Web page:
Riviera - Berlitz Cruising & Cruise Ships 2017 (Berlitz Cruise Guide) (2016)

Berlitz Cruising & Cruise Ships 2017 (Berlitz Cruise Guide) (2016)



Berlitz’s Ratings

Ship: 442 out of 500

Accommodation: 179 out of 200

Food: 335 out of 400

Service: 316 out of 400

Entertainment: 82 out of 100

Cruise: 328 out of 400

Overall Score: 1682 out of 2000

Riviera Statistics

Size: Mid-size Ship

Tonnage: 66,084

Lifestyle: Premium

Cruise Line: Oceania Cruises

Former Names: none

IMO Number: 9438078

Builder: Fincantieri (Italy)

Original Cost: $530 million

Entered Service: Jul 2012

Registry: Marshall Islands

Length (ft/m): 776.5/236.7

Beam (ft/m): 105.3/32.1

Draft (ft/m): 24.2/7.4

Propulsion/Propellers: diesel-electric/2

Passenger Decks: 11

Total Crew: 800

Passengers (lower beds): 1,258

Passenger Space Ratio (lower beds): 52.5

Passenger/Crew Ratio (lower beds): 1.5

Cabins (total): 629

Size Range (sq ft/m): 172.2-2,000/16.0-185.0

Cabins (for one person): 0

Cabins (with private balcony): 593

Cabins (wheelchair accessible): 6

Wheelchair accessibility: Good

Cabin Current: 110 and 220 Volts

Elevators: 6

Casino (gaming tables): Yes

Slot Machines: Yes

Swimming Pools: 1

Hot Tubs (on deck): 2

Self-Service Launderette: Yes

Dedicated Cinema/Seats: No

Library: Yes

Onboard currency: US$


A homey, comfortable, mid-size ship with a country-club feel

Overview. This ship suits mature-age adults who appreciate refined quality and style, plenty of space and comfort (no lines), and excellent cuisine and service, in a semi-casual setting with realistic pricing. Oceania Cruises has succeeded in keeping the warm, tasteful country house decor style for which its ships are known, as well as an uncomplicated layout.

The Ship. Riviera is the second newbuild (close sister to Marina) for this popular, small premium-ship cruise line. Its profile is quite handsome, with a nicely rounded front, and is topped by a swept-back funnel. Able to cruise at a speed 25 percent faster than Oceania Cruises’ smaller ships, Nautica and Regatta, the ship can operate more longer-distance cruises.

The interior focal point is a stunning wrought-iron and Lalique glass horseshoe-shaped staircase in the main lobby. Differences from Marina - there are reportedly 727 of them - include better steps on the main lobby staircase, a higher ceiling on one public deck, changes to drawer depth in cabins, a hand-held shower in suites with bathtub, and faster Internet speed.

Public rooms include nine bars and lounges. There is a 2,000-book library, set on the port side of the funnel housing, which also contains the staffed Oceania@Sea computer center, and Barista’s coffee bar/lounge (serving the excellent illy brand Italian coffee). The ship also showcases a collection of fine Latin artwork by some of the most renowned artists from Cuba’s Vanguard Movement (1927-50).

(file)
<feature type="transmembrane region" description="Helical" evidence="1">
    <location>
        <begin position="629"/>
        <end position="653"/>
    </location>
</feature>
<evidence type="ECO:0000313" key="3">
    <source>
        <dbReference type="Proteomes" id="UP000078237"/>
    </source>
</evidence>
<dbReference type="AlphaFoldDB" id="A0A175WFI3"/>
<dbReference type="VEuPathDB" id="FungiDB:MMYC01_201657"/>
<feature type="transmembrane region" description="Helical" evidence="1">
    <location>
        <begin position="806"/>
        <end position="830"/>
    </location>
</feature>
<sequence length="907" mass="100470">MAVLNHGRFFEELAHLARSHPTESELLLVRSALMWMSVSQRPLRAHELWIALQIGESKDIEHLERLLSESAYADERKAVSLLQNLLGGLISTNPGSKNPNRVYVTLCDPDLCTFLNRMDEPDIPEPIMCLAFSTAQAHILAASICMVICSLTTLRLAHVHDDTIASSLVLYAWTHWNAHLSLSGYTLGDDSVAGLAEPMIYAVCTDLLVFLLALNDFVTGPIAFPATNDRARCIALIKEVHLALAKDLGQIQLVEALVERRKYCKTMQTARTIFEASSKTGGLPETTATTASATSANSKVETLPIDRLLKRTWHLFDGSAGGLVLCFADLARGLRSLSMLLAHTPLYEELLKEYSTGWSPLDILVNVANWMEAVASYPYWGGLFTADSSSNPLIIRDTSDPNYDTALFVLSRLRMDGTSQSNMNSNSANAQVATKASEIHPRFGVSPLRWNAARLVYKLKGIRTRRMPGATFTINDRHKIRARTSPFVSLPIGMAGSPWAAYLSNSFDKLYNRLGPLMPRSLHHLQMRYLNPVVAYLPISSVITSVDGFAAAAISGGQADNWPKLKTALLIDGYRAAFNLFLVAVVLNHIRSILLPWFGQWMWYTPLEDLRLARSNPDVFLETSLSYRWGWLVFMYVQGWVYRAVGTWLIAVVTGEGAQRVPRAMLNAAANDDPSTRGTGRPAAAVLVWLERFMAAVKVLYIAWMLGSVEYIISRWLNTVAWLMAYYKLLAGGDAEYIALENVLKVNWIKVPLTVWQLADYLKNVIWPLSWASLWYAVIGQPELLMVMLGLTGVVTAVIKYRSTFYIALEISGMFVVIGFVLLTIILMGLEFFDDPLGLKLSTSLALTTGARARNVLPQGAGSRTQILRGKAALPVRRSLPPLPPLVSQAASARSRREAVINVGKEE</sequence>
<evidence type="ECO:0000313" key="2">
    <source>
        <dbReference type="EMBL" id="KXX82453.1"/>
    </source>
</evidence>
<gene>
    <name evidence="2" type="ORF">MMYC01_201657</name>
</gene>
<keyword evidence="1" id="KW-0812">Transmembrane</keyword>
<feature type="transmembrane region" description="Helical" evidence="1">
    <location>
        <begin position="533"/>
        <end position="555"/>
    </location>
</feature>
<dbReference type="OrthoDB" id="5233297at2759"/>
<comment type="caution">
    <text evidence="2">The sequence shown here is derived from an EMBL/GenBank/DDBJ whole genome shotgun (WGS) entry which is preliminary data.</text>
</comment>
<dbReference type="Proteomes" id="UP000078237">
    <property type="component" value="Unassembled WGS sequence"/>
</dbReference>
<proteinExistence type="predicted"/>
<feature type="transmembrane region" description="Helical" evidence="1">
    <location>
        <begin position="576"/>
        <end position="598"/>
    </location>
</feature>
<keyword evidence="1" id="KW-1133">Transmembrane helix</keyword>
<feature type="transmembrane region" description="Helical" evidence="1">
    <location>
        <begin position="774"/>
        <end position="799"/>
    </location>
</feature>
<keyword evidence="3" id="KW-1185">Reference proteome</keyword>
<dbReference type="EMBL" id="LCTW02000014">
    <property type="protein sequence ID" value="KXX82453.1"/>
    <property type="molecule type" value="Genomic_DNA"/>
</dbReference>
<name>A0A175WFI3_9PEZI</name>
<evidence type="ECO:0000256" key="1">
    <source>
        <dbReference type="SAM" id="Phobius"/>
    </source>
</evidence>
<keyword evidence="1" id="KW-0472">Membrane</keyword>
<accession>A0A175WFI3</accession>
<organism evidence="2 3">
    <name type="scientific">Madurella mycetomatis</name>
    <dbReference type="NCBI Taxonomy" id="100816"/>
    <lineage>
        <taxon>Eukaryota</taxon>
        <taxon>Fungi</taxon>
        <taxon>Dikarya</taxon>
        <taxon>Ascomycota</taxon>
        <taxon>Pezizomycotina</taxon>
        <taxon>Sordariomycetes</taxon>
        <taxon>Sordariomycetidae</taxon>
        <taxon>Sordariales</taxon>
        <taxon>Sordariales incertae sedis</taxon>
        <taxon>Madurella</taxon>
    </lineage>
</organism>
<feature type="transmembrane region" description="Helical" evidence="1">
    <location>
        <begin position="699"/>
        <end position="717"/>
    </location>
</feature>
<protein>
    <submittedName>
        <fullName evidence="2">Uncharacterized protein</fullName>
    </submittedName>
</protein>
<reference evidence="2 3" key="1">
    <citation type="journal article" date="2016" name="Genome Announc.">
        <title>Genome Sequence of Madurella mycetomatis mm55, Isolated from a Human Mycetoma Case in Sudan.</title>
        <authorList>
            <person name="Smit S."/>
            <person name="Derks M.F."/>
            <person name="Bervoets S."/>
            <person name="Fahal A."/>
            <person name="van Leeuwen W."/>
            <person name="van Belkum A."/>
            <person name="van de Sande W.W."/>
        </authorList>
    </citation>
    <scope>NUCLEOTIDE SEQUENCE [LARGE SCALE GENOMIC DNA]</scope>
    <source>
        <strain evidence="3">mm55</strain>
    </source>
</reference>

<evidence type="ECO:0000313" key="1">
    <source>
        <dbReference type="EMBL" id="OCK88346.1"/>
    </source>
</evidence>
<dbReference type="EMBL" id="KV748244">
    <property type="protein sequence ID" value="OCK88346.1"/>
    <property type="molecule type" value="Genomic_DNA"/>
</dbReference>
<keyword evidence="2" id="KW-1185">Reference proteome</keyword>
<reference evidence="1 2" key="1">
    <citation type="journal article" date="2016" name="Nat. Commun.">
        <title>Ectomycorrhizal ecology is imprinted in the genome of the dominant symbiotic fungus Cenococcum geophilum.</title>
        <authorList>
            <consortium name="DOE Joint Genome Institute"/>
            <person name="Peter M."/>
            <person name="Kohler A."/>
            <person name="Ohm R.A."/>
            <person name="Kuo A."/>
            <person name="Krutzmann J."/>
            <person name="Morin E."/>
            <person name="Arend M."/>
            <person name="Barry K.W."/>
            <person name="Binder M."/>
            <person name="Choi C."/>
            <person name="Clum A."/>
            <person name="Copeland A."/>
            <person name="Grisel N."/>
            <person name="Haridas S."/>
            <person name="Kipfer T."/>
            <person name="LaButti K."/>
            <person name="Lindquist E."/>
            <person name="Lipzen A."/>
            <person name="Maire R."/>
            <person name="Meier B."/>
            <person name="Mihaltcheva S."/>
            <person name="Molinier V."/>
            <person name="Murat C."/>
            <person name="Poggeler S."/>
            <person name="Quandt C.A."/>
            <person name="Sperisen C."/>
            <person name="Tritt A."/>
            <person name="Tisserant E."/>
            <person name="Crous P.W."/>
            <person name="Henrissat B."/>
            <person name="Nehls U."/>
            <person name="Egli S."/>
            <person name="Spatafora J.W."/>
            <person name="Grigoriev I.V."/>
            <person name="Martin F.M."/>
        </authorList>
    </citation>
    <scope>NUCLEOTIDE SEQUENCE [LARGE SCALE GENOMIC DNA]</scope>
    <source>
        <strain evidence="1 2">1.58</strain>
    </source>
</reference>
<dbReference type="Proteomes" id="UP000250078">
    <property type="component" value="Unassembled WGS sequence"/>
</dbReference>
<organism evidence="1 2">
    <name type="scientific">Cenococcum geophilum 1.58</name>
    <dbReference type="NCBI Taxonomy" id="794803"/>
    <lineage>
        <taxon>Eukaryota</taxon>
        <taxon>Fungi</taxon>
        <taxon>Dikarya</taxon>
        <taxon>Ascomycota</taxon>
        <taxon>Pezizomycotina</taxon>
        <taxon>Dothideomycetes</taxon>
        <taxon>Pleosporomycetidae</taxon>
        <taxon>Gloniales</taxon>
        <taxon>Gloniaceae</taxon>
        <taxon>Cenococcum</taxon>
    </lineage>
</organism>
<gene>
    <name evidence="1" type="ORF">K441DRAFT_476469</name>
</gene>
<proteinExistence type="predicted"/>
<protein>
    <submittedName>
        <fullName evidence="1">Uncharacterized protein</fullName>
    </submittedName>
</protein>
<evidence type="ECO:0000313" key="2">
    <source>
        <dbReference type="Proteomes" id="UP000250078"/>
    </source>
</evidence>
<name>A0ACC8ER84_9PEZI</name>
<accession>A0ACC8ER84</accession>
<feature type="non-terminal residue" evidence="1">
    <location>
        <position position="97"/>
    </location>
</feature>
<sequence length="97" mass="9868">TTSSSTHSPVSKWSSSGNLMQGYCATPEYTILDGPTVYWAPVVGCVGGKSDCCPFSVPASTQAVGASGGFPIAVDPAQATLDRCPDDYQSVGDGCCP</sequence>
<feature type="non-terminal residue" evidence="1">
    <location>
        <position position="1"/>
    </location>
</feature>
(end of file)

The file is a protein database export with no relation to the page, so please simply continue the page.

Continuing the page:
A Monte Carlo Casino is located between two bars - the Grand Bar and Martinis, with its own soft lavender-colored Casino Bar. Martinis houses a beautiful special-edition Steinway baby grand piano. There are also three boutiques, and several dining venues. There aren’t that many different lounges as such because most are drinking venues.

A Culinary Center comprises a cooking demonstration kitchen and 24 workstations, with various classes run in conjunction with the US-based Bon Appétit magazine - there’s a charge for these, but you get to eat your creations.

You can bring your paintbrushes to an Artist’s Loft that has constantly changing artists. Other classes may include photography, needlepoint, scrap-booking, drawing and quilting.

The dress code is ‘elegant country club attire’ - no pyjamas or track suits, but no ties either (so there’s no tie rack in the closets). A gratuity of 18 percent is added to all bar and spa accounts.

Accommodation. There are 17 price categories, including four suite grades and four cabin grades. Price depends on size and location, but all have one thing in common - a good-sized bathroom with tub and separate shower enclosure, plus his ’n’ hers toiletry cabinets. All suites/cabins have dark wood cabinetry with rounded edges. The decor includes chocolate brown, cream, and white - earthy colors that don’t jar the senses. Around 96 percent of all accommodation has teak-decked balconies.

Standard veranda cabins. These measure 282 sq ft (26 sq m). Veranda- and Concierge-level cabins have a sitting area and teak balcony with faux wicker furniture. Concierge-level grades get L’Occitane toiletries.

Penthouse Suites. These measure 420 sq ft (39 sq m) with living/dining room separate from the sleeping area, walk-in closet, and bathroom with a double vanity.

Oceania Suites. These measure about 1,030 sq ft (96 sq m) and have a living room, dining room, separate bedroom, walk-in closet, teak-decked balcony with Jacuzzi tub, main bathroom, and a second bathroom for guests.